|August 17, 2015
A Happy Anniversary
Several weeks ago, Medicare celebrated its 50th anniversary and NPR noted the occasion with some fascinating information that brought to mind a prideful past and wisdom for the future.
The idea of national health care coverage for all citizens goes back to Teddy Roosevelt times but it was Harry Truman who revived the initiative; finally being passed in 1965 as part of President Johnson's Great Society. The dream of health care for all was reduced to only seniors but now In its final form it was narrowed to cover only seniors covers almost 50 million older Americans.
Believe it or not, the American Medical Association (doctor's lobby) fought against it and hired then actor Ronald Reagan to do a tv/radio ad. Trying to scare the public, He said: "surely as the sun comes up tomorrow", medicare and other similar programs, "will invade every area of freedom we have known as a country...until one day we will have socialism...and we will be telling our children about an America when we were once free". (Really?)
Even though todays AMA has changed its tune, we often hear similar opinions from those who believe that helping people or any social program or regulation will take us down the slippery slope to socialism. Repeal Obama Care, no handgun regulation, no regulation on fossil fuels, no help with college student loans, sequester head start and breakfast programs for poor children.....for if we don't we will be soon be living in a totalitarian state. To me the issues are not that that there are no inefficient government programs - there surely are. Or, that we should askew individual responsibility and expect government to do it all.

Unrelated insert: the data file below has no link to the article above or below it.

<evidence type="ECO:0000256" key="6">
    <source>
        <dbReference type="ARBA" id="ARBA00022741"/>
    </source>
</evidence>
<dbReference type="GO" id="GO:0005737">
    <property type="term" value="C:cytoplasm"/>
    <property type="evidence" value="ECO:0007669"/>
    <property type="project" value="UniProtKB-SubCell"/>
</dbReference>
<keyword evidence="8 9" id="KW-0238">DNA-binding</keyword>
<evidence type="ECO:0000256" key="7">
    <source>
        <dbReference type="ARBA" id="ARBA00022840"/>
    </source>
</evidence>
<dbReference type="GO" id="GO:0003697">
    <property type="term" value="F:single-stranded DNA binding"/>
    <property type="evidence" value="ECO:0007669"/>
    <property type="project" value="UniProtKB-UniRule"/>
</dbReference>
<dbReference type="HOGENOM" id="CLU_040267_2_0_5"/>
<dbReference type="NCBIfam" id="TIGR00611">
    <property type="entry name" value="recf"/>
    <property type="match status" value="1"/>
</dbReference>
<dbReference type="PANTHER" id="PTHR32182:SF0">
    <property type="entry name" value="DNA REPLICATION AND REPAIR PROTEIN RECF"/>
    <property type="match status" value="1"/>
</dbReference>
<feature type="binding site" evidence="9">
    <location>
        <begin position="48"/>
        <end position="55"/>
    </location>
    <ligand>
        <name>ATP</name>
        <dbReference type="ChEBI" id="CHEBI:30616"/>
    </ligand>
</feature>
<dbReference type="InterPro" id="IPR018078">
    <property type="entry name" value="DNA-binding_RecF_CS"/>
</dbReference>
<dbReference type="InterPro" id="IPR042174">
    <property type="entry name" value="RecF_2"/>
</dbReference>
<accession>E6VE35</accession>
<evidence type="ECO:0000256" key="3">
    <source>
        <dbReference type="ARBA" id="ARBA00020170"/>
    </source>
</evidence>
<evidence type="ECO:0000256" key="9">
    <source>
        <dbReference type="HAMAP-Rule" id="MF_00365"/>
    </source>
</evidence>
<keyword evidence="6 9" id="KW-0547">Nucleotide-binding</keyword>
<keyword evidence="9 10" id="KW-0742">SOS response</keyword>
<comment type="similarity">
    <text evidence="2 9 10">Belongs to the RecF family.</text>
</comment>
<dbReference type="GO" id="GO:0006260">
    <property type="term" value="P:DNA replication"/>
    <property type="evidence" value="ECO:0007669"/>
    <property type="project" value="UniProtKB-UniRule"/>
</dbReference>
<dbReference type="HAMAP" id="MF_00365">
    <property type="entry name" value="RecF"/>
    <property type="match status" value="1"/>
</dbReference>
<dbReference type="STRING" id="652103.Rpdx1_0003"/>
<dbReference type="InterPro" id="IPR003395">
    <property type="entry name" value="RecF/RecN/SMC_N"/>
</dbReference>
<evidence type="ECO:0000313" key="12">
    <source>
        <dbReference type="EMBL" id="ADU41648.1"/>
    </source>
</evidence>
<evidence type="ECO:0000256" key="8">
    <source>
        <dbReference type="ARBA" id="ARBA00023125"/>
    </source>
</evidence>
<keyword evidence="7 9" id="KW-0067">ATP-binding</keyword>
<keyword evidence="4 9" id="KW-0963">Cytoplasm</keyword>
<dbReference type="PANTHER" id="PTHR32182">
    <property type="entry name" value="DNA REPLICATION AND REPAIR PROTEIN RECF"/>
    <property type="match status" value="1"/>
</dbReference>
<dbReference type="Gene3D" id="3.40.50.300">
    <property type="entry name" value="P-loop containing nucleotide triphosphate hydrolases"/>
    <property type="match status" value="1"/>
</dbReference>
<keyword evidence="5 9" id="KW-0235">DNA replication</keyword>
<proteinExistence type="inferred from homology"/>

The issue is "common sense". How can we all live together as a stable prosperous country in very complex times and provide sensibly for the "common welfare" as our forefathers declared government should do. To me, these foolish voices declare individual "freedom" can only be obtained by a lack of care, concern, and compassion for our fellow countrymen and women, throwing "our lot" in lock, stock, and barrel with the free market.
Another interesting piece of history in this report was that the National Medical Association, the association for black physicians at the time, supported Medicare. (Johnson invited them and not the "white doc's" to the bill's signing). And in fact, Medicare itself quickly became a strong force for civil rights; with a small government staff but plenty of local civil rights volunteers, assuring African American seniors access to health for the first time. With fear of loosing federal funding and watchful local eyes, "in several months over 2,000 hospitals in the south were desegregated".
This is an Anniversary that hits close to home. Something Fifteenth Street Presbyterian Church can be proud of playing its part once again. And it points us forward to a future of even greater inclusion, greater care, and I believe, greater freedom.
Peace, Bob Bell